While there are meaningful differences between our major parties, the old saying is that there's really only one party in America and it's called Big Business. There is no secret conspiracy or grand explanation, just the grinding, banal reality that our political system and elections are largely theater (Presidential elections are important! For…judicial appointments, I guess!) while the most crucial issues are met with either elite consensus or more likely are off the table altogether.


Interesting and unsurprising poll data from the Associated Press reveals that substantial majorities of Americans oppose Paul Ryan-style Medicare reform or cuts to Social Security. The public also considers the two programs highly important.

Overall, 70 percent in the poll said Social Security is "extremely" or "very" important to their financial security in retirement, and 72 percent said so for Medicare. Sixty-two percent said that both programs are extremely or very important.

This is the basic dilemma of modern American politics, as you already know. Large majorities support balancing the budget…and oppose raising taxes, meaningfully cutting defense spending, altering Social Security or Medicare, or doing much of anything else that would bring the budget closer to balanced.

There is almost a temptation to feel bad for our elected officials – damned if they do, damned if they don't. The public howls about the deficit but won't accept cuts to anything except programs that we imagine to be large but are actually insignificant (foreign aid, NPR, etc.) and the usual killing of the draft animals (education, social welfare, etc.) Combined, these cuts make hardly a dent in the problem. The temptation to pity them evaporates when one realizes why they inevitably drift toward "solutions" like these. Even among the unpopular solutions, why would they propose something like Medicare cuts – let's be honest, even the GOP knows this is political suicide – before tax increases, defense spending cuts, and so on?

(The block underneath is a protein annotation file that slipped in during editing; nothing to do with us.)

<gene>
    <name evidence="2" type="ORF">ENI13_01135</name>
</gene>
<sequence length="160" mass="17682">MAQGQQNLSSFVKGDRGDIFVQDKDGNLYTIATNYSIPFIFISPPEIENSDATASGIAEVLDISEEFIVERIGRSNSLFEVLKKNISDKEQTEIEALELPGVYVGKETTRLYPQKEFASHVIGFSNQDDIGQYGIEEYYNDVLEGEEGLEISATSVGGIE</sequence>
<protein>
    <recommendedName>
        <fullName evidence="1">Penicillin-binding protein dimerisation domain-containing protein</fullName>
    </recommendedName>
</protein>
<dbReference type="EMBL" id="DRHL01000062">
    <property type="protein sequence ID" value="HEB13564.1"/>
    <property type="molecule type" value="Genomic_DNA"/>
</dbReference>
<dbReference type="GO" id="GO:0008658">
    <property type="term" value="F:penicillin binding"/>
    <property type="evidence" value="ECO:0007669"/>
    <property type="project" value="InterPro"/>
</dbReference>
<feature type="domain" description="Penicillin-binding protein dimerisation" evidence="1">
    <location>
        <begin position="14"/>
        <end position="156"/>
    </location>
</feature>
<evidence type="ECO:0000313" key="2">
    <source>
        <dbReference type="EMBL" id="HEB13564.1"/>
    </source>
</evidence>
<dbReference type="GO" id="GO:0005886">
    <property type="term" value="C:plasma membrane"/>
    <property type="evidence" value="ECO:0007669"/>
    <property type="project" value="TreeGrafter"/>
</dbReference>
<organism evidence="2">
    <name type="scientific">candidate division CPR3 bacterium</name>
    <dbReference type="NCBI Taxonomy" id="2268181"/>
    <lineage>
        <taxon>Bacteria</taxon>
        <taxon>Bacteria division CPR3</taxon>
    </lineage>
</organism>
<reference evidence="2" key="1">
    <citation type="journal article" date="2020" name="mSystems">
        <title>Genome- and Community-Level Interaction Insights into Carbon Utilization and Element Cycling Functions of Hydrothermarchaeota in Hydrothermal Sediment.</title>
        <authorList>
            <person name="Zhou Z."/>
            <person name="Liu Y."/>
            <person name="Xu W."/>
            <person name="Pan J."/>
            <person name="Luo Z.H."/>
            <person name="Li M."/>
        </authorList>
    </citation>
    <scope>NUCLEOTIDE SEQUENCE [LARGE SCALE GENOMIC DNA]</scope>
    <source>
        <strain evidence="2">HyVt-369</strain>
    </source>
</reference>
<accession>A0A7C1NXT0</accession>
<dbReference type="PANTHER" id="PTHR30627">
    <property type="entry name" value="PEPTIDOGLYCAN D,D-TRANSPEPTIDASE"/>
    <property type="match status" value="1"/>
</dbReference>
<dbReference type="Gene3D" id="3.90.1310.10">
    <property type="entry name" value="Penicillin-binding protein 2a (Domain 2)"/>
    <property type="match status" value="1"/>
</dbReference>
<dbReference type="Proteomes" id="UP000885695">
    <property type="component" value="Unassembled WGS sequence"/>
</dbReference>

The answer is pretty obvious: because when the chips are down, they will stab you in the back at the drop of the hat. They don't care about you, regardless of party. You are not important. They would rather try to ram Medicare reform down your throat than to bite the Pentagon and Wall Street hands that feed them or raise taxes on their own income bracket. The choice between cutting Social Security and lifting the payroll tax cap (without which Social Security would be solvent in perpetuity) is no choice at all. The default solution is always, always to throw you under the bus.

You can learn a lot about someone when you force them to make choices, eliminating the natural tendency of individuals to take the path of least resistance and please everyone. If I have four cats and I tell you I love them all equally, that doesn't tell you much. If the house is on fire and I can only save one of them, you're about to find out which one I actually love the most. In flush times our elected officials will gladly appease us – doing so is good politics and the path of least resistance. If the money is there to pay for everyone's wants (see: 1950-1970), why not just pay for it all? When reality demands selectivity, we quickly discover what and who really matter.